General Motors has agreed to a $900 million settlement with the U.S. Government over a criminal case dealing with faulty ignition switches.
According to Reuters, prosecutors charged the company with wire fraud and scheming to conceal material facts from a U.S. regulator. The company acknowledged that it didn't reveal the issue to safety watchdogs or customers in due course. Along with the fine, GM will have an independent monitor to oversee its recall and safety-related practices for the next three years. If GM follows this along with other obligations, the criminal charges will be dropped.
“They let the public down... They didn’t tell the truth,” said U.S. Attorney Preet Bharara in a press conference this morning in New York City.
"The mistakes that led to the ignition switch recall should never have happened," said GM CEO Mary Barra in a statement. "We have apologized and we do so again today."
Now at this time, the Justice Department hasn't charged any individual over the ignition switch problem. This has caused some criticism to come out.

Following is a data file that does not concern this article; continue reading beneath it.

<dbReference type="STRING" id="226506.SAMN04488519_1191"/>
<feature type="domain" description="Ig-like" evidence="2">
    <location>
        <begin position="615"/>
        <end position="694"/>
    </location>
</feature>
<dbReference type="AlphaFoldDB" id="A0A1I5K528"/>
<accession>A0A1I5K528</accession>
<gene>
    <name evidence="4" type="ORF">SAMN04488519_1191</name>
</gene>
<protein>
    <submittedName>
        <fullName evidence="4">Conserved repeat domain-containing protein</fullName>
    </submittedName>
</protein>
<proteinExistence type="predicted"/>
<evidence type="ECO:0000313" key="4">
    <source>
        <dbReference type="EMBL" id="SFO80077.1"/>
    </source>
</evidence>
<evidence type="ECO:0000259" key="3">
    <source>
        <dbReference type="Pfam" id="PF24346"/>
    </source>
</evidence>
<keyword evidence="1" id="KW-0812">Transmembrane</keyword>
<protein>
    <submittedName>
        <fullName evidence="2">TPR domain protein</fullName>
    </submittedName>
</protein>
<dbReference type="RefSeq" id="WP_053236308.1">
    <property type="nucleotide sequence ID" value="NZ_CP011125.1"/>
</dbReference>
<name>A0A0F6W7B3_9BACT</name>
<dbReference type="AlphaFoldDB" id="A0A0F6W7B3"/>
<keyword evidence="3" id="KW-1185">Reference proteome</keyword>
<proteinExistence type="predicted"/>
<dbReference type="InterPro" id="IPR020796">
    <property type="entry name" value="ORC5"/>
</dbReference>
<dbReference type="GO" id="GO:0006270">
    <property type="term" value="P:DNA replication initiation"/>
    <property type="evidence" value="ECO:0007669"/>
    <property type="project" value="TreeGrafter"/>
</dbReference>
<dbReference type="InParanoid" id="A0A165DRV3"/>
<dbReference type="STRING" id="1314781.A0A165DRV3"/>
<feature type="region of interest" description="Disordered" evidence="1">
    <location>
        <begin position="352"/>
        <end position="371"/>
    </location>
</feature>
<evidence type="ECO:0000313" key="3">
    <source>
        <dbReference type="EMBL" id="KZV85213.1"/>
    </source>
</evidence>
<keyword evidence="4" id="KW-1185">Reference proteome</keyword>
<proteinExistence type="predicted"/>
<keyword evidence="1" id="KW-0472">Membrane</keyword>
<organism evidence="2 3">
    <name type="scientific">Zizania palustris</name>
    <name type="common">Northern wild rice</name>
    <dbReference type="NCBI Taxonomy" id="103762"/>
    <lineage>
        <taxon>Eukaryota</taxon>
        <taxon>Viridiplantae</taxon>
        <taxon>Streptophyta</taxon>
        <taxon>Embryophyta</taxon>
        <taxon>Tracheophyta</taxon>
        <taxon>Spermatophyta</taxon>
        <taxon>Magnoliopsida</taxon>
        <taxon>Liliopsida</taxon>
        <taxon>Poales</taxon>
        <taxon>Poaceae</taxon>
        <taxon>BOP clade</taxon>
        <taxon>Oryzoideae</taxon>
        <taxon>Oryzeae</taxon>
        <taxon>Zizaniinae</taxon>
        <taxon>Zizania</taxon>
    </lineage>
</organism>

“GM killed over 100 people by knowingly putting a defective ignition switch into over 1 million vehicles. Yet no one from GM went to jail or was even charged with criminal homicide. This shows a weakness in the law not a weakness in the facts," said Clarence Ditlow, head of the Center for Auto Safety.
Bharara hasn't ruled out charging individual GM employees, but explained there are "legal and factual" challenges to bringing them to trial. "The law does not always let us do what we wish we could do."
Separately, General Motors has agreed to $575 million settlement dealing with civil lawsuits.